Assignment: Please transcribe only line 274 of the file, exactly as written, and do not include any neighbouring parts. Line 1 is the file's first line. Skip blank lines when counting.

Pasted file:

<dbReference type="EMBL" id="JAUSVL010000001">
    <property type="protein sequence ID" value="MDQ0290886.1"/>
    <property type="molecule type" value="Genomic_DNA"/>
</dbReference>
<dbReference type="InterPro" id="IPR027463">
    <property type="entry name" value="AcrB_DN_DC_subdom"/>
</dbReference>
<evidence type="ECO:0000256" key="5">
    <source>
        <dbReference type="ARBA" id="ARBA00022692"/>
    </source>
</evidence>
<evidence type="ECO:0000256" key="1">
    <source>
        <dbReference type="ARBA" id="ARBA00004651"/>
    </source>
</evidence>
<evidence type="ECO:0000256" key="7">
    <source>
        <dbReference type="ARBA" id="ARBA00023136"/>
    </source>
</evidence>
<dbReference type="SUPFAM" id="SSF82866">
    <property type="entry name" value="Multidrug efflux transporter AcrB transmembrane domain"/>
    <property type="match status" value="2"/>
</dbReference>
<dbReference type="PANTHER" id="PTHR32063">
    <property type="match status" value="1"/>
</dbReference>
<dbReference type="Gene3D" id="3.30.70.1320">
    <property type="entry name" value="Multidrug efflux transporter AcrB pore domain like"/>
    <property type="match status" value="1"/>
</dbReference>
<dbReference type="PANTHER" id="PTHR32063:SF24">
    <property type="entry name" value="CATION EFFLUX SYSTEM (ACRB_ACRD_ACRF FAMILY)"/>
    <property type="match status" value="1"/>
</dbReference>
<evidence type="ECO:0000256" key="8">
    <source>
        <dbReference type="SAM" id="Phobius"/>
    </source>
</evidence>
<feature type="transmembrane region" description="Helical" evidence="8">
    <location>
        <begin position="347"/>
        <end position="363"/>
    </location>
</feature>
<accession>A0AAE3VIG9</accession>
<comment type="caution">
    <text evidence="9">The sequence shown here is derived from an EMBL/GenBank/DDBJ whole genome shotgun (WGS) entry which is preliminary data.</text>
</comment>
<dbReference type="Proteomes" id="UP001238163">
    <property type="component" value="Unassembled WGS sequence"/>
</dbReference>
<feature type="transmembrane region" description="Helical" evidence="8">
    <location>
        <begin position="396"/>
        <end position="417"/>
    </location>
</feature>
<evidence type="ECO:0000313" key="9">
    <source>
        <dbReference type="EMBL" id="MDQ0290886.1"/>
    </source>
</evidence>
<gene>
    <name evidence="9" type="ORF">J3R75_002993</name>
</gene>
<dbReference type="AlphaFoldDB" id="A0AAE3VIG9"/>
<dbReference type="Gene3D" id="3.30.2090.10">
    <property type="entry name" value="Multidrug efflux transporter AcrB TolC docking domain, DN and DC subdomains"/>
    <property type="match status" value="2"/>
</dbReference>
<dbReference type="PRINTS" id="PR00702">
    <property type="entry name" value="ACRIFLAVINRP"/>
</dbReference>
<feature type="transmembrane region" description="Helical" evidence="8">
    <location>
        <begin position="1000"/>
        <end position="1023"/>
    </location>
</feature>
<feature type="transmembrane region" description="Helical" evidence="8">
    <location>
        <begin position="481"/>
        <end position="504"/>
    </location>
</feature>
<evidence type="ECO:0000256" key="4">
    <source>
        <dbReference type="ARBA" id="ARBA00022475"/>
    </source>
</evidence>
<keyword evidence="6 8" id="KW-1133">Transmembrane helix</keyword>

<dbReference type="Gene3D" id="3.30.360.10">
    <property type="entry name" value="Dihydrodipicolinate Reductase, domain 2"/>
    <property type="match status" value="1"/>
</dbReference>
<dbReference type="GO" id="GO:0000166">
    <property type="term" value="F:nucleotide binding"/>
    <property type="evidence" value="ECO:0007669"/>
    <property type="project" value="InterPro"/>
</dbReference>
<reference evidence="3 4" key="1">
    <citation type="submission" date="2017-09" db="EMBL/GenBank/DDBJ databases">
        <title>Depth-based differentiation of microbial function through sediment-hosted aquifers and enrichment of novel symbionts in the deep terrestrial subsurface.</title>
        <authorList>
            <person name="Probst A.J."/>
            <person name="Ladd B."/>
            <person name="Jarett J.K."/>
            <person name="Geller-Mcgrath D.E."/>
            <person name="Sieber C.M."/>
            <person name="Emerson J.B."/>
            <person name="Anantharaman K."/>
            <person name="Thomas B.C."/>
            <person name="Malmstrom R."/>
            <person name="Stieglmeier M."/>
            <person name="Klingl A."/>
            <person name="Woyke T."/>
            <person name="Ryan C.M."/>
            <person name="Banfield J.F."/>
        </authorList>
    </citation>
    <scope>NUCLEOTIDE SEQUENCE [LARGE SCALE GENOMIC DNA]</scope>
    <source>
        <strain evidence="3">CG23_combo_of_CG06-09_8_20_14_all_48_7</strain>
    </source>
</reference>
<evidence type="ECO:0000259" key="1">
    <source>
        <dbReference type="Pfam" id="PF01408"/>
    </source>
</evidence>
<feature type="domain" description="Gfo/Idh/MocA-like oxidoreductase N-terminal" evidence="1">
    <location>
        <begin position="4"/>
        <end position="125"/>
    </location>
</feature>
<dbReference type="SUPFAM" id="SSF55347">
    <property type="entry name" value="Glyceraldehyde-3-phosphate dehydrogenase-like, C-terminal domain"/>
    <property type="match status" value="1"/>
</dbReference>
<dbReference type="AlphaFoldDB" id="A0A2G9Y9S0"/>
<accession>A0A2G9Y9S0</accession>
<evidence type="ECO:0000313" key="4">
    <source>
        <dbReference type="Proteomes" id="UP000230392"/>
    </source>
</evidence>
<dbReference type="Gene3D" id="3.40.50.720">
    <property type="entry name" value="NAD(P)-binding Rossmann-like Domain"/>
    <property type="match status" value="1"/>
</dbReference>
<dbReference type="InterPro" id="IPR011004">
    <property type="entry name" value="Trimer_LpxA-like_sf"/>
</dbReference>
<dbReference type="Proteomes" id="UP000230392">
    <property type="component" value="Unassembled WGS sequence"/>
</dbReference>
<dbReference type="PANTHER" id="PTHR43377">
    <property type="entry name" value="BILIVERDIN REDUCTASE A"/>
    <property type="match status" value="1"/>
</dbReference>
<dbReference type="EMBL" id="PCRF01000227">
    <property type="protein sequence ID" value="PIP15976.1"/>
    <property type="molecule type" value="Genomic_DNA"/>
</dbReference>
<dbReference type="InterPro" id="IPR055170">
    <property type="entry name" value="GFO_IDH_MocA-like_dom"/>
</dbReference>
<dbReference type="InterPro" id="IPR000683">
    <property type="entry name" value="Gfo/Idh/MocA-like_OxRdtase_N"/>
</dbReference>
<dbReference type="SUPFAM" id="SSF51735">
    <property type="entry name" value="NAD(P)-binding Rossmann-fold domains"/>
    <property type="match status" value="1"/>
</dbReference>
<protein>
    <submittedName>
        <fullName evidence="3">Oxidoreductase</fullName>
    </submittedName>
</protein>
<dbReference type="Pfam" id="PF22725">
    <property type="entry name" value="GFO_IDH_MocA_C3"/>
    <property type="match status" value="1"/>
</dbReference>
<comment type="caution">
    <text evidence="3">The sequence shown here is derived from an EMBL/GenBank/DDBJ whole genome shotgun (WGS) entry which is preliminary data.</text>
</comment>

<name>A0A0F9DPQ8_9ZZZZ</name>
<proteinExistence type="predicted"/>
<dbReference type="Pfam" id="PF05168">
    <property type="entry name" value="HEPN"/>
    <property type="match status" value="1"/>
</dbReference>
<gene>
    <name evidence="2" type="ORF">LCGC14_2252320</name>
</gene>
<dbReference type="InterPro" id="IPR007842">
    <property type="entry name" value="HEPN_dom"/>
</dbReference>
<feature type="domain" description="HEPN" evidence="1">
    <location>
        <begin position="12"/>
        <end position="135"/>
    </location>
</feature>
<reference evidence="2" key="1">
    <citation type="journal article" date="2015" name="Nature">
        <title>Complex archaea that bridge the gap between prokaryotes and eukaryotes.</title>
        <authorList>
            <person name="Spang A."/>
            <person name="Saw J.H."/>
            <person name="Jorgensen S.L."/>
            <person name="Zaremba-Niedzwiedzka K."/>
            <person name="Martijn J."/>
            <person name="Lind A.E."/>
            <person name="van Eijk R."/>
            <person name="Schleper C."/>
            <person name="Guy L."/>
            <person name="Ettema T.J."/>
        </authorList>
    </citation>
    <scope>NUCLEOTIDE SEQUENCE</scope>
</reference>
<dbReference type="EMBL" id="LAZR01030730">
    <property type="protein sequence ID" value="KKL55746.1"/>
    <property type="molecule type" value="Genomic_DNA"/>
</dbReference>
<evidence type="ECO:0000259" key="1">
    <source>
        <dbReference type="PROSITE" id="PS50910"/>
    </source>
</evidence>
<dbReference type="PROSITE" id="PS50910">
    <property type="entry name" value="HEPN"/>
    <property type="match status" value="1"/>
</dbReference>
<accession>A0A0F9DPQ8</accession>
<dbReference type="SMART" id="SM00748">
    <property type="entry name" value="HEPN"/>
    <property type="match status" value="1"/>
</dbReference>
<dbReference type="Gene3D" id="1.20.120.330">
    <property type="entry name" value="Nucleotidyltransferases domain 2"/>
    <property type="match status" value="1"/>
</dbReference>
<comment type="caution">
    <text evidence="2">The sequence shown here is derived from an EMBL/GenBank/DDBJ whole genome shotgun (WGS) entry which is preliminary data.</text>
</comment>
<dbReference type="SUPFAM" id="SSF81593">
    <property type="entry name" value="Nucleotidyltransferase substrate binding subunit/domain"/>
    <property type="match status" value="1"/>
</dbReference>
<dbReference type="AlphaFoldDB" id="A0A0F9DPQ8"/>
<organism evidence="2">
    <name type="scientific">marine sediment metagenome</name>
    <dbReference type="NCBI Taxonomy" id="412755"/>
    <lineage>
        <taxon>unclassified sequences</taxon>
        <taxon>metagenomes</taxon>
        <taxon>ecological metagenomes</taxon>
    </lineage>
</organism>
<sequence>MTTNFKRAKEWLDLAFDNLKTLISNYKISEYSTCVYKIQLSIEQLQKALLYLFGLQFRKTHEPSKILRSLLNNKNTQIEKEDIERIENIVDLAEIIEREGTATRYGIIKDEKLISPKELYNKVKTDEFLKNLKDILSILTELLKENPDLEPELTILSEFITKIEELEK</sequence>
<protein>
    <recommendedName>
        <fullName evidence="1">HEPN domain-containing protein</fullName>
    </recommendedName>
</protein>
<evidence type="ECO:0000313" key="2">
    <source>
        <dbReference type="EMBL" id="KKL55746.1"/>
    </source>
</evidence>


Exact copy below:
    <source>